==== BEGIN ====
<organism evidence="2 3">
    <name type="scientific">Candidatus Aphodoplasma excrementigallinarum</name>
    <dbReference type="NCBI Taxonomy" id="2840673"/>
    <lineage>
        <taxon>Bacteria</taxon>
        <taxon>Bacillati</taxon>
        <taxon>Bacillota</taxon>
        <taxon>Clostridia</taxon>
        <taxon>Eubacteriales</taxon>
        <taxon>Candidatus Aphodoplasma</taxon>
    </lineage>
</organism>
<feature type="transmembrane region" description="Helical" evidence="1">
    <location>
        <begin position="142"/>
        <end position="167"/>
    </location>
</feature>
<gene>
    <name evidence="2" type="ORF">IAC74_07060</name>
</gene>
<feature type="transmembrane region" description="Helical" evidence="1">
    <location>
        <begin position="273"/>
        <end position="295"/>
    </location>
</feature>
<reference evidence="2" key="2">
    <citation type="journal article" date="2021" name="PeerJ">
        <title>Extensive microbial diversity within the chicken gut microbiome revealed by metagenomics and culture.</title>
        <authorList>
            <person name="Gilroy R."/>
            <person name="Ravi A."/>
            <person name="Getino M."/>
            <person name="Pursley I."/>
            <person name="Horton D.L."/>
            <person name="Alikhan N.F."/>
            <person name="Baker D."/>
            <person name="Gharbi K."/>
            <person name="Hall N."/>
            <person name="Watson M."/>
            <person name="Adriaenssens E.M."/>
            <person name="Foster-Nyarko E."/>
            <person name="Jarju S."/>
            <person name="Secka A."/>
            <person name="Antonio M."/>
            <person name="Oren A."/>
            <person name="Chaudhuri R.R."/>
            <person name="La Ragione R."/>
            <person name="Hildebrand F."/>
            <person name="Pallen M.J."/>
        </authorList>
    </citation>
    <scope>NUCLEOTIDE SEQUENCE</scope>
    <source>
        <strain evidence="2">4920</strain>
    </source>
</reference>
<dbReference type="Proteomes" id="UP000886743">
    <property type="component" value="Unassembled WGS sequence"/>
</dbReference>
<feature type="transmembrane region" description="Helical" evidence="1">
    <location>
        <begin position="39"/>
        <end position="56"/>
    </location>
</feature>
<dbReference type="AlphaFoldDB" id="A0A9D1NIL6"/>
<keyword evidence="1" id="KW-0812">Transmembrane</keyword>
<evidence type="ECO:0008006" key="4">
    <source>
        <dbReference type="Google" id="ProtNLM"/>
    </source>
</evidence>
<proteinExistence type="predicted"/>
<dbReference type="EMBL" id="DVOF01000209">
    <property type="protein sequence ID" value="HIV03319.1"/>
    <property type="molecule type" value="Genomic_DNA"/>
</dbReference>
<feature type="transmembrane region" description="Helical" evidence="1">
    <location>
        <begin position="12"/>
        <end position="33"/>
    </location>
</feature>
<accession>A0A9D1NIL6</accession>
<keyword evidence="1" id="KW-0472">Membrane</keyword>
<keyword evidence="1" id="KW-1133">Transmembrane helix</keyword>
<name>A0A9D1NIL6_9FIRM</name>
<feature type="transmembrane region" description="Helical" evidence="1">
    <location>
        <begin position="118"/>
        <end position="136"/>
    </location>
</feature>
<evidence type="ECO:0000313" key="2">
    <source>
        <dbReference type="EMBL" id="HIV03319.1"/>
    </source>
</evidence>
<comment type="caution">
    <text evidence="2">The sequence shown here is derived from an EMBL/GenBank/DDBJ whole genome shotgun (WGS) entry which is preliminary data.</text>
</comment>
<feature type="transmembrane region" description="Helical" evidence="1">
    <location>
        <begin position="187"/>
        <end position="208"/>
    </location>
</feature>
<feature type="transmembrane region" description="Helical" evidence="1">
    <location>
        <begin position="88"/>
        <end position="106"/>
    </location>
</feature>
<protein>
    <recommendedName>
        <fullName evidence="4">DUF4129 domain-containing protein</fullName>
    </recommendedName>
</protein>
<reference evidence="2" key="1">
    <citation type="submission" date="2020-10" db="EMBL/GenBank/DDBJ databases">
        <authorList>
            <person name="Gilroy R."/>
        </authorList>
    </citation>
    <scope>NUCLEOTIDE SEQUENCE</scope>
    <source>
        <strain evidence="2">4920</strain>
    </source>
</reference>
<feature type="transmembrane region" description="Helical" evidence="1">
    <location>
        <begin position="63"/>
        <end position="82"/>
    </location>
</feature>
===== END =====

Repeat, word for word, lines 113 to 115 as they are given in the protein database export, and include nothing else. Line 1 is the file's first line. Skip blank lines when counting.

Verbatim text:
        <end position="106"/>
    </location>
</feature>